When Alice and Joseph meet, they fall quickly into a tentative but sincere relationship. She is a nurse, he a house painter, and while both are still young and hopeful about this new love, each of them carries an emotional burden. Alice's father has been a yawning absence all her life, and just recently her beloved grandmother—who helped to raise her-passed away. For his part, Joseph refuses to speak about his experiences as a soldier in Northern Ireland, and Alice suspects that his general reticence hides an even more deeply troubled past. In this powerful story of guilt and privacy, Seiffert asks: To love someone, must you know everything about them?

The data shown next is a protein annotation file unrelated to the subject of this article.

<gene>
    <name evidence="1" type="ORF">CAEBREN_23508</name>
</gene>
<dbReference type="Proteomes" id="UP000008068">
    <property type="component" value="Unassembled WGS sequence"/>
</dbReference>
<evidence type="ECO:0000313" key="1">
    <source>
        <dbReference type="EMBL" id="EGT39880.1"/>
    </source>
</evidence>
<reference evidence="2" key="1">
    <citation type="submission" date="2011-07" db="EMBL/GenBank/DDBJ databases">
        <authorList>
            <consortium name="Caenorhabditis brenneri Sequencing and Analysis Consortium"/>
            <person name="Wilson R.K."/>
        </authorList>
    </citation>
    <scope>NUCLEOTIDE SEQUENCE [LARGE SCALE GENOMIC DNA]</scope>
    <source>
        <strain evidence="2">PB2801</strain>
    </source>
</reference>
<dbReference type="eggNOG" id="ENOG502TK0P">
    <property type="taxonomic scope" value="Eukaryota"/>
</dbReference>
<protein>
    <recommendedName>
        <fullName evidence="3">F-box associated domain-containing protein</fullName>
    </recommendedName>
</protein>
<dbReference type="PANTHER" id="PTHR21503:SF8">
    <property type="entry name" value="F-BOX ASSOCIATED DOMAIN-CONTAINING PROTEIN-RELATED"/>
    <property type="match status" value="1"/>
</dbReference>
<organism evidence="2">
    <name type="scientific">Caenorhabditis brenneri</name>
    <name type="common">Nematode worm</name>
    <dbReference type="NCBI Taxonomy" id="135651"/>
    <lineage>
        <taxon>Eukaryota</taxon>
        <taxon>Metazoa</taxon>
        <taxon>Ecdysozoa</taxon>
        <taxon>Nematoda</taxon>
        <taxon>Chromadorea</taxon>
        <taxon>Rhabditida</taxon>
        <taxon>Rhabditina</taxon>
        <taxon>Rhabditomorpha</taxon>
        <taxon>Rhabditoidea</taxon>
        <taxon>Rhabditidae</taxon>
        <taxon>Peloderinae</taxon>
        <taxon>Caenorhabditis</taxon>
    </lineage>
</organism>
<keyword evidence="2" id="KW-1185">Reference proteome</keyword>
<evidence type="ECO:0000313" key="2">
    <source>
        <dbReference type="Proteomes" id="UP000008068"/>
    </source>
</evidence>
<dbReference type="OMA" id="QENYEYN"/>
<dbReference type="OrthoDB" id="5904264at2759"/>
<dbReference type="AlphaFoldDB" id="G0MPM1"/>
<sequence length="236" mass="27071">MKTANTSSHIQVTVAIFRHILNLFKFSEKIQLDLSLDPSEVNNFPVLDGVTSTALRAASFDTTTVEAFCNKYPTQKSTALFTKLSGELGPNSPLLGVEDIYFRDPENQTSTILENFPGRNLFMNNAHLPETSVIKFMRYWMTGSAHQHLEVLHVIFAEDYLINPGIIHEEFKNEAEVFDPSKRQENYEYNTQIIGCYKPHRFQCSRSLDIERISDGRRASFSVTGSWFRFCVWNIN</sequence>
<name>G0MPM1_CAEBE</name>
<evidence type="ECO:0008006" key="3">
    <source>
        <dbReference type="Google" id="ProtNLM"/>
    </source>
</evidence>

“Utterly authentic. . . . Afterwards [achieves] a coiling suspense driven more by psychology than by circumstance.” —The New York Times Book Review“Understated and offering no easy answers to the dilemmas it raises, Afterwards delves into how violence and trauma affect our ability to love. If relevance is what you look for in fiction, you need look no further. . . . Thought-provoking.” —Los Angeles Times “Like Pat Barker before her, Seiffert is examining the similar ways people protect themselves from heartbreak and their own bad deeds. It's not that the personal is political, but in Seiffert's eyes the historical is personal, too.” —Milwaukee Journal-Sentinel “Seiffert's superb new novel is her most integrated and accomplished work yet.”—Financial Times